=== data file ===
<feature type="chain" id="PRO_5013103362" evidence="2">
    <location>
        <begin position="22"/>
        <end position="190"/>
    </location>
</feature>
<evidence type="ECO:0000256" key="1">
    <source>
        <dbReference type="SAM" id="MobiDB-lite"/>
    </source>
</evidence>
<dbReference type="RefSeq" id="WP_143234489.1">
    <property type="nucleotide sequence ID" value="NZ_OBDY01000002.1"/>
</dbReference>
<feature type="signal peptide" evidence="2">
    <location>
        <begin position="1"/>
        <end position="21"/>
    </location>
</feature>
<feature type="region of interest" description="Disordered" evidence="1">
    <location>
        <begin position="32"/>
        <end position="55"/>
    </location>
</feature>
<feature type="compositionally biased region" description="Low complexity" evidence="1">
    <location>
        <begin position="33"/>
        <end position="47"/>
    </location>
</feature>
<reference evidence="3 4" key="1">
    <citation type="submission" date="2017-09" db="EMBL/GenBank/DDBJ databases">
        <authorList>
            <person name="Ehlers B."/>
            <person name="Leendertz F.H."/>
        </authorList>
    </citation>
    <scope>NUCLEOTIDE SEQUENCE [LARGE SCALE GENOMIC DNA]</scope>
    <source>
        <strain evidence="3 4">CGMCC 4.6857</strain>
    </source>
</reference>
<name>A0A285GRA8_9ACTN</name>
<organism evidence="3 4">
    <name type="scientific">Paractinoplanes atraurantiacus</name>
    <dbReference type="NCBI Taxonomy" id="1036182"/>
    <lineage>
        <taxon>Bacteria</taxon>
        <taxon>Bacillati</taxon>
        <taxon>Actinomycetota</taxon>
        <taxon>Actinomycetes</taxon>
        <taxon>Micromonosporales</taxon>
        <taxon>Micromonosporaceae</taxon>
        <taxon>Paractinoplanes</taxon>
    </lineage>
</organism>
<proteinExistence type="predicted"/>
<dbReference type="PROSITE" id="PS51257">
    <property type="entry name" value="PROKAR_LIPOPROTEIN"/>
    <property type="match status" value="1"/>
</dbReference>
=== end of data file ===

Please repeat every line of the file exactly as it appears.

<feature type="chain" id="PRO_5013103362" evidence="2">
    <location>
        <begin position="22"/>
        <end position="190"/>
    </location>
</feature>
<evidence type="ECO:0000256" key="1">
    <source>
        <dbReference type="SAM" id="MobiDB-lite"/>
    </source>
</evidence>
<dbReference type="RefSeq" id="WP_143234489.1">
    <property type="nucleotide sequence ID" value="NZ_OBDY01000002.1"/>
</dbReference>
<feature type="signal peptide" evidence="2">
    <location>
        <begin position="1"/>
        <end position="21"/>
    </location>
</feature>
<feature type="region of interest" description="Disordered" evidence="1">
    <location>
        <begin position="32"/>
        <end position="55"/>
    </location>
</feature>
<feature type="compositionally biased region" description="Low complexity" evidence="1">
    <location>
        <begin position="33"/>
        <end position="47"/>
    </location>
</feature>
<reference evidence="3 4" key="1">
    <citation type="submission" date="2017-09" db="EMBL/GenBank/DDBJ databases">
        <authorList>
            <person name="Ehlers B."/>
            <person name="Leendertz F.H."/>
        </authorList>
    </citation>
    <scope>NUCLEOTIDE SEQUENCE [LARGE SCALE GENOMIC DNA]</scope>
    <source>
        <strain evidence="3 4">CGMCC 4.6857</strain>
    </source>
</reference>
<name>A0A285GRA8_9ACTN</name>
<organism evidence="3 4">
    <name type="scientific">Paractinoplanes atraurantiacus</name>
    <dbReference type="NCBI Taxonomy" id="1036182"/>
    <lineage>
        <taxon>Bacteria</taxon>
        <taxon>Bacillati</taxon>
        <taxon>Actinomycetota</taxon>
        <taxon>Actinomycetes</taxon>
        <taxon>Micromonosporales</taxon>
        <taxon>Micromonosporaceae</taxon>
        <taxon>Paractinoplanes</taxon>
    </lineage>
</organism>
<proteinExistence type="predicted"/>
<dbReference type="PROSITE" id="PS51257">
    <property type="entry name" value="PROKAR_LIPOPROTEIN"/>
    <property type="match status" value="1"/>
</dbReference>